Good to drive if you can put up with the bumpy low-speed ride
Issues with driver comfort and not quite as plush as other BMWs
No worries here, including good performance in crash tests
Not a brilliant record to date
Only really big enough for four and their luggage
Even basic models have all you'll need
Whichever engine you choose (there are four diesels and no petrols), the X1 is lively enough for most buyer's needs, accelerating quickly in any gear - which makes the super-quick 25d rather unnecessary. Coupled with the car's good grip and body control this would make the X1 a keen driver's SUV, but the steering is inconsistently weighted which undermines your confidence on faster turns. It feels a touch jittery on the motorway, too, which isn't ideal. As is often the case with BMWs, the ride is unsettled, too, especially on the firmer M Sport cars. On the plus side, the cabin is generally quiet; the only noticeable noise comes from the engines, which can be a bit gruff under hard acceleration.
Though BMW makes much of the X1 as a versatile SUV for sporty types, the truth is it's little more than a slightly beefed-up small hatchback, at an inflated price. Headroom is generous but otherwise the amount of passenger space is nothing special, and the centre rear passenger has to contend with a big hump in the floor which houses some of the car's mechanics. Even the boot isn't that big, though it's a good shape. Meanwhile, the cabin disappoints, too - it feels solid enough but the plastics lack the dense, soft-touch feel of other BMWs. It's quite hard for the driver to get comfortable in the X1, due to the inaccurate seat adjusters and, in manual cars, the offset position of the pedals. You don't sit as high as you do in some SUVs, either, but all-round vision is still good. All models get BMW's intuitive iDrive, which allows you to operate each of the car's various operating systems from a single main dial on the centre console. We'd stick with entry-level SE cars as they've plenty of other kit, too, including dual-zone climate-control, Bluetooth, rear parking sensors and electric windows front and rear. Other trims get sportier or more rugged-looking styling.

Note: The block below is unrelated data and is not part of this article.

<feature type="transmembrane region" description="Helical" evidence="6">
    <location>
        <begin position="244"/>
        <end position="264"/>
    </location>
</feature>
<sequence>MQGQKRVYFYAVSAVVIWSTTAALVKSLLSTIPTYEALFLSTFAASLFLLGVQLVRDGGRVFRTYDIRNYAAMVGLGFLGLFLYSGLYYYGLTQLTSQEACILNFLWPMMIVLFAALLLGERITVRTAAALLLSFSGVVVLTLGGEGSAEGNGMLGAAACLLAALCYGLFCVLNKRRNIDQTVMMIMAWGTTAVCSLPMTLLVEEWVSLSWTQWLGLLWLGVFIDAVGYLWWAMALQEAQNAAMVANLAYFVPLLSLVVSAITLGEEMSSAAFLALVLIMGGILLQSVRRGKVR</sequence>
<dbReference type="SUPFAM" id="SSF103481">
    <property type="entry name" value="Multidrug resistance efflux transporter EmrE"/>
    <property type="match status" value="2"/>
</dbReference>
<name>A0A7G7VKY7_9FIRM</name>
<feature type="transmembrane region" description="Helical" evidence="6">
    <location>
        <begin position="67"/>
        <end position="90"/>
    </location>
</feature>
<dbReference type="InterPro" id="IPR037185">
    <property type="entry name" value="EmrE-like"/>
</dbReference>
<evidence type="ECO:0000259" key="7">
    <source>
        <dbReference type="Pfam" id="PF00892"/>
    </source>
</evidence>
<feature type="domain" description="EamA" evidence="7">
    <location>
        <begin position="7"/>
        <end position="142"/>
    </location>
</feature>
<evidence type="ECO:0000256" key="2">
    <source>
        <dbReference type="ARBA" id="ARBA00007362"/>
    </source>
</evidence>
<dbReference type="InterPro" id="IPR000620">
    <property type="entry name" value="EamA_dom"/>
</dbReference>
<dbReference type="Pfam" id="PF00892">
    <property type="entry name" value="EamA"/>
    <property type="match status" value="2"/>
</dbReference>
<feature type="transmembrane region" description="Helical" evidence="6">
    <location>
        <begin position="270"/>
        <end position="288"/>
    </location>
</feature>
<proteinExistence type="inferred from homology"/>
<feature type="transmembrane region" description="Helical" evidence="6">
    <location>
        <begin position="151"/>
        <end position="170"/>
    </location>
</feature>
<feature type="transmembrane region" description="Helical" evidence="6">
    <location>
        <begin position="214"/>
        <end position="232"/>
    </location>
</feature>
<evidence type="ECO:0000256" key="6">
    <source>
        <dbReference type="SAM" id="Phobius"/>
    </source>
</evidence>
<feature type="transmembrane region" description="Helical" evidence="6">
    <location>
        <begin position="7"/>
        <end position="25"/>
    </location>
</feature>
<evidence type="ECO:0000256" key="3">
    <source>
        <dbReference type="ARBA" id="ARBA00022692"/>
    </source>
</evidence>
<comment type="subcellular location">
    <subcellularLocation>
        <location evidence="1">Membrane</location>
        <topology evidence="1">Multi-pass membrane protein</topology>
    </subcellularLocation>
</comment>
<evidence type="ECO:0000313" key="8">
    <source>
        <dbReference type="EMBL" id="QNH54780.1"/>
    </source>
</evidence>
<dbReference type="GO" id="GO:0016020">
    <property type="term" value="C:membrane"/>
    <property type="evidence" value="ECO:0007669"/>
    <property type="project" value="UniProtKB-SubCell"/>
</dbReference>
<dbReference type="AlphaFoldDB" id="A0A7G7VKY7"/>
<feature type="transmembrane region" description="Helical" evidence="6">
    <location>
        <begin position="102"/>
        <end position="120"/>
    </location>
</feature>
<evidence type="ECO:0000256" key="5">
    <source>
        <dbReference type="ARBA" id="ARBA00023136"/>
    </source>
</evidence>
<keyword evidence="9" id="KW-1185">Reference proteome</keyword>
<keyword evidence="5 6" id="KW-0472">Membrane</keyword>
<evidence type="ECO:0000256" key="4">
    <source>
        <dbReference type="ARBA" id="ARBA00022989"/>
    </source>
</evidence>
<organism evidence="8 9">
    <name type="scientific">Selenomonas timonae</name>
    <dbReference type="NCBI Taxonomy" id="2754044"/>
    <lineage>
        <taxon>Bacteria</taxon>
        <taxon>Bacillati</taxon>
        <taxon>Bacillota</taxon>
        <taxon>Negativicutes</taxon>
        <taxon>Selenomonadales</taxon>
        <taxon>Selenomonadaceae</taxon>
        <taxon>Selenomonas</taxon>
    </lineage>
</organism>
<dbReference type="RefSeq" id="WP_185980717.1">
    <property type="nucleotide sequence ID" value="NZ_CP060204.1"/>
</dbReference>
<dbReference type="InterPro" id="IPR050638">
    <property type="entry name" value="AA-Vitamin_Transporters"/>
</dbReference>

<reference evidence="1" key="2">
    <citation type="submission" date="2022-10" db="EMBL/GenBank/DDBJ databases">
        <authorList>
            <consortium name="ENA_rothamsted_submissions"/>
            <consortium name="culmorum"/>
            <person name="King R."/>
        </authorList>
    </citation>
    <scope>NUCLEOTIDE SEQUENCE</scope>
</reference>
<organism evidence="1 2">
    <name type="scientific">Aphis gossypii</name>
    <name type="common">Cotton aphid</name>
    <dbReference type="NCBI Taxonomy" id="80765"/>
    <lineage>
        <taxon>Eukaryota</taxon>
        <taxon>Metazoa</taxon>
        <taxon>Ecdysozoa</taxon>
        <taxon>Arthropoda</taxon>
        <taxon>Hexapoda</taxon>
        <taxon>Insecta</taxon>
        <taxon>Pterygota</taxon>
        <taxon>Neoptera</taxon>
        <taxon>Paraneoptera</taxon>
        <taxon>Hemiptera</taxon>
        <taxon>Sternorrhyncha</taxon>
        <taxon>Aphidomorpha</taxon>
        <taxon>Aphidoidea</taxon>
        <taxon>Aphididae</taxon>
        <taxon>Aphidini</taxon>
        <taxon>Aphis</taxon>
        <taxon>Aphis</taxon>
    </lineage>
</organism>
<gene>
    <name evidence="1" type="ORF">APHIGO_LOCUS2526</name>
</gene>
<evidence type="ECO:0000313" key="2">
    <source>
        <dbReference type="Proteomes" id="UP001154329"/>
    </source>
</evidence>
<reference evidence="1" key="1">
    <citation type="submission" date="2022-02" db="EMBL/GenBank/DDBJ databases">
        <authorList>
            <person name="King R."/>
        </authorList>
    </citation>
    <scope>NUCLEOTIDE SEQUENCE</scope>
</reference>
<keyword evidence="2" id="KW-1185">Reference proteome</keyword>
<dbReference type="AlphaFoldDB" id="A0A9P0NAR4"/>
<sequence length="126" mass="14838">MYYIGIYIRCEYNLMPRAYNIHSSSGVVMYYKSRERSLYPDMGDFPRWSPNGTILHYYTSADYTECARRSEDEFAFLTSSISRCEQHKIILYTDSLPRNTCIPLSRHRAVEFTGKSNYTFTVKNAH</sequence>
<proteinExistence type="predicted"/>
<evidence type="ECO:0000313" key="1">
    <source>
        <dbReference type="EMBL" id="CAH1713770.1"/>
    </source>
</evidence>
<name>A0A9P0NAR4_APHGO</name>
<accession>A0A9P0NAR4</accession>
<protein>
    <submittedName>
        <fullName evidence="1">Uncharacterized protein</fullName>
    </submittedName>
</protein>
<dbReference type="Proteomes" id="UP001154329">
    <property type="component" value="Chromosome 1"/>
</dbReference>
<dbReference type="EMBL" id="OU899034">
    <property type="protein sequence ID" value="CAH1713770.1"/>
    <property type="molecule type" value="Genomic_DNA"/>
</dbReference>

The cabin feels solid enough but there are reliability worries with the X1 - owners scored the car as below average in the last JD Power Customer Satisfaction survey. There should be fewer concerns when it comes to safety: every X1 gets electronic aids including stability control, while xDrive cars come with four-wheel-drive. Airbag provision includes 'bags for the rear windows, and the X1 achieved the maximum five stars in crash tests by Euro NCAP, with 87% for adult safety and an impressive 85% for children.
The X1 may be marketed as a lifestyle SUV, but in reality it's not much more practical than a small family car. It's also very expensive for a car of this size, and you won't make up for it when you sell on, as the X1's retained values are only mediocre. At least the running costs for two-wheel-drive models are phenomenally low, thanks to excellent fuel economy and low CO2 emissions.